Theme 4

Theme 4. Promotion of inter-cultural understanding through singing. AIRS for peace.  There are two components to this theme. The one is the collection of and representation of songs of various cultures performed in their authentic style. The second is the determination of the ability to transmit cultural understanding through the teaching of these songs. 

With high mobility of people around the world and the culturally diversified population in many countries, cross-cultural interactions are increasingly evident. Moreover, now, when our lives are constantly disturbed by wars and terrorism, it is crucial for educators around the world to promote among our children intercultural understanding. To live together in peace, requires understanding and appreciating each others’ cultural background. In many cultures, traditional folk songs and children songs transmit cultural knowledge and values to the new generation. Through singing these songs with an understanding of their cultural context, children may experience an unfamiliar culture, and thus, can possibly increase their understanding and respect for that culture. Two AIRS researchers (Félix Neto and Lily Chen-Hafteck) have independently shown that children who learn songs of a minority culture improve attitudes toward that foreign culture as compared to children who did not learn the songs. Specifically, Sousa, et al., (2005) studied the Cape Verde black culture in Portugal, and Chen-Hafteck (2007) studied students in New York exposed to Chinese music. In the Portuguese study, the singing intervention influenced only older children. In the US study, students who shared a class with members of the minority culture improved their attitude more than did those who had less contact with the minority culture. These complex findings raise questions to be addressed regarding sensitive periods and environment for the effectiveness of singing interventions in the development of cultural understanding.

This theme also directs attention to music from island societies, repositories of much of the world's minority languages and (by extension) much of the world's minority song styles. It will do so with the support of the unique Canada Research Chair in Island Studies, Theme 4 Team Leader, Godfrey Baldacchino at UPEI and his extensive international networks including ethnomusicologists. A special focus on the Islands of Oceania arises through sociologist Jean Mitchell (Vanuatu Islands where singing is central to everyday life), music educator Joan Russell (Fijian Islands), music scholar David Huron (Micronesia), ethnomusicologist Kati Sezgo (Hawaii) and cognitive music psychologist Kate Stevens (Australian Aboriginal). Neto and Chen-Hafteck will develop and test guidelines for effectively teaching cultural understanding through music. They will be joined by Patricia Shehan Campbell (1998, 2004) (University of Washington, a vocalist, ethnomusicologist and renowned music-educator), Larry O’Farrell (UNESCO Chair of Culture and the Arts in Education at Queen’s University), Udo Krautwurst (UPEI anthropologist with expertise from research in Namibia and studies of technology/ culture interactions), John Tivendell (social psychologist, U. de Moncton) and Theresa Doyle,  a nationally awarded recording artist who has taught cultural songs around the world.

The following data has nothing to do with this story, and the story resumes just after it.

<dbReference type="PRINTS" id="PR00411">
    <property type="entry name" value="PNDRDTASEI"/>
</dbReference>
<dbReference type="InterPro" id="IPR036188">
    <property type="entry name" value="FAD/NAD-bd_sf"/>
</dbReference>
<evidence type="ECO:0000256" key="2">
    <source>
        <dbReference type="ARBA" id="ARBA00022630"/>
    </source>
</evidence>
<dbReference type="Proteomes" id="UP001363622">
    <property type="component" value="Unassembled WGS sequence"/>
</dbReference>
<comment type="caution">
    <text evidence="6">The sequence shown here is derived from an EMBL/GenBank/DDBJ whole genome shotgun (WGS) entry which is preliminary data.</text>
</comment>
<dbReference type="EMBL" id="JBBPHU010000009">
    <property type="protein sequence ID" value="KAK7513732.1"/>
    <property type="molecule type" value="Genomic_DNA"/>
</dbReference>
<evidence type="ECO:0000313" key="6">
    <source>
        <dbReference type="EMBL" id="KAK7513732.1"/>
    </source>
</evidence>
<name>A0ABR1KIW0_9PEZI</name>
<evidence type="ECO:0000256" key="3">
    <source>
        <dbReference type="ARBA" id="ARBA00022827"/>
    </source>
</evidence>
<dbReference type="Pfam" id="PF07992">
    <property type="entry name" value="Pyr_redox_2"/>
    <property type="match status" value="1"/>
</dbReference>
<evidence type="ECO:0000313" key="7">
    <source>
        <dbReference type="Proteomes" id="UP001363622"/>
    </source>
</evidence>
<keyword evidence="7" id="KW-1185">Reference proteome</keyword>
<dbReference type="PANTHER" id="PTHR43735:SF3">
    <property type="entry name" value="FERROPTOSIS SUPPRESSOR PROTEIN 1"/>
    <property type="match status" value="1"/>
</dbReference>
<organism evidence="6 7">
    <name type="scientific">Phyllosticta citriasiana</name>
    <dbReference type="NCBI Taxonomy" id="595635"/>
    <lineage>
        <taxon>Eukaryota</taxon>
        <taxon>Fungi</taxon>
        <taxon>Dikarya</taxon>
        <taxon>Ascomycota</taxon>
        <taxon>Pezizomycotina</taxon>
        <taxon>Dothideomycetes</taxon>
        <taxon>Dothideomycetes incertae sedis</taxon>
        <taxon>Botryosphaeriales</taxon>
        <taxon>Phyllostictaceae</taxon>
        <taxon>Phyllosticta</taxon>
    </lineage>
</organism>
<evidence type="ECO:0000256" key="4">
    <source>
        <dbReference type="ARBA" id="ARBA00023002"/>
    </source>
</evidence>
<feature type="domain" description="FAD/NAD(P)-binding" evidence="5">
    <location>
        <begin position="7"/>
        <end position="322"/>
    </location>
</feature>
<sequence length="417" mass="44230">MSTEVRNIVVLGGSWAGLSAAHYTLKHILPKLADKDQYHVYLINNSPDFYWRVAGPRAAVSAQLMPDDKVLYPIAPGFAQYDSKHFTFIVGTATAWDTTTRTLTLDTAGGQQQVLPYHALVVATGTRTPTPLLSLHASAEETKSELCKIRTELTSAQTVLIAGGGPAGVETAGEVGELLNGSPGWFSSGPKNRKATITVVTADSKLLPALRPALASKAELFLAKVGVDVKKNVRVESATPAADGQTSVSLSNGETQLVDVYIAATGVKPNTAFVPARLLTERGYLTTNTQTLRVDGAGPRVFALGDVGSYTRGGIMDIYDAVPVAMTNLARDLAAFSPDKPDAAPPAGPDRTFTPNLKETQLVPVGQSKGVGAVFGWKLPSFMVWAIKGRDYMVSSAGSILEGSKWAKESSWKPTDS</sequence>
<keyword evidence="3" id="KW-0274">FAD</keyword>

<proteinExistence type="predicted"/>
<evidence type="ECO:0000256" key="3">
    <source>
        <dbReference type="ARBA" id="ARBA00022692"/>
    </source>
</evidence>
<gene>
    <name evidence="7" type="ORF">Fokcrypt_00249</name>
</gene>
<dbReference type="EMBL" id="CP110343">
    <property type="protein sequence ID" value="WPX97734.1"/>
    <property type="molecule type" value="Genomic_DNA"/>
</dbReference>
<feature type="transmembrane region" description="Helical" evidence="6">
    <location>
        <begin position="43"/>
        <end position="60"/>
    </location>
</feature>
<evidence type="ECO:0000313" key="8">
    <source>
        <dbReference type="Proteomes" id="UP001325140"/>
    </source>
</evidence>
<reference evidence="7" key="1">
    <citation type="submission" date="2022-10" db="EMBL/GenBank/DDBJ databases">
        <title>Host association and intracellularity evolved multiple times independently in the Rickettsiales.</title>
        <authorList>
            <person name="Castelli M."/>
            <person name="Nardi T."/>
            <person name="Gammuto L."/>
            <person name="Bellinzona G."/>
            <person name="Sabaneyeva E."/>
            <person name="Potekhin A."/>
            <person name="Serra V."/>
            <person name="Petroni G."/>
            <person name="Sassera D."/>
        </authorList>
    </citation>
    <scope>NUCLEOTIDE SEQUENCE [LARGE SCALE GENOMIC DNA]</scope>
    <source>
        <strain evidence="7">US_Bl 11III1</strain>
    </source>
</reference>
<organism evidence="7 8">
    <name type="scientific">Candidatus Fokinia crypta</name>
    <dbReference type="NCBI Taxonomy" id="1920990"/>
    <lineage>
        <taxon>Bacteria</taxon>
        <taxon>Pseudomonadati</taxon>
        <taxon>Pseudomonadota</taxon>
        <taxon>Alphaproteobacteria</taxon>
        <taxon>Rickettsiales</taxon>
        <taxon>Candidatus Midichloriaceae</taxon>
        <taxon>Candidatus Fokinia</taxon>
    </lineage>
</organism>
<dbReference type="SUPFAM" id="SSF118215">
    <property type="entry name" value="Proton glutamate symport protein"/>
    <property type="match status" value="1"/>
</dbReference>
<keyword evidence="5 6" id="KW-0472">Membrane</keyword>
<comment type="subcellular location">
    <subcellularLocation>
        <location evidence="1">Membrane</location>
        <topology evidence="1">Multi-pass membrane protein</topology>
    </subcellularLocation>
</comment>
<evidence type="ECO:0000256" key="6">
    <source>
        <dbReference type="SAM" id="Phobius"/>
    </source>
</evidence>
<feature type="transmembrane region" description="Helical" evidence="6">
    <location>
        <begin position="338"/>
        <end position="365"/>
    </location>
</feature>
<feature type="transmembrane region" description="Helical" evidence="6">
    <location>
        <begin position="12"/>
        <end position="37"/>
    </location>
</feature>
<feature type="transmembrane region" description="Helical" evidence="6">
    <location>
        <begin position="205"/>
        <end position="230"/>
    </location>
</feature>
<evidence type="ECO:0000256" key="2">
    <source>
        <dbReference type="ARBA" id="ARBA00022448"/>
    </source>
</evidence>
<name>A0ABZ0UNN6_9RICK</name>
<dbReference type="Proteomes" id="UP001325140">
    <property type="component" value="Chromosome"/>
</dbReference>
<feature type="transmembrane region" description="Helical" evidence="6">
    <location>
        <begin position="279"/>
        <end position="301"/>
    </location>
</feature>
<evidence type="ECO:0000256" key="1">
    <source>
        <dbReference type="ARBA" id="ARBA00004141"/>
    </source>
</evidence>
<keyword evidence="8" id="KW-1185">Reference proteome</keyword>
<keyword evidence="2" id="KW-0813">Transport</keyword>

Digital Archive. Ethnomusicologists will develop a database of songs (sung by native adults and children) that can transmit cultural knowledge and values and demonstrate the life style of the people from those cultures. Researchers will then use the AIRS database to select songs and videos of cultural contexts. Educators will teach children about unfamiliar cultures through these songs. Social psychologists will test whether teaching these songs changes children’s attitude towards people from those cultures. An associated benefit is preserving the cultural heritage represented by these songs. Examples in the AIRS digital library of singing performed in its own cultural environment, by its respective cultural bearers, eliminates the dilemma of educators having to teach, or anyone having to listen to, songs from different cultures sung by non-natives (O’Flynn, 2005). The digital archive will also facilitate comparison of song styles across cultures to identify universals in song and music.

Training. Students in social psychology, sociology of music, ethnomusicology and Island Studies will apply pedagogical tools (developed through Theme 3) in experiments in which children of majority cultures learn songs of a minority culture (using methodologies of Neto and Chen-Hafteck).They will consider and evaluate the applications of this teaching to development of inter-cultural understanding.  They will also gain cultural experience by working in foreign sites hosted at the universities of AIRS’ collaborators, where they may engage in song collection and studies of attitude change. 


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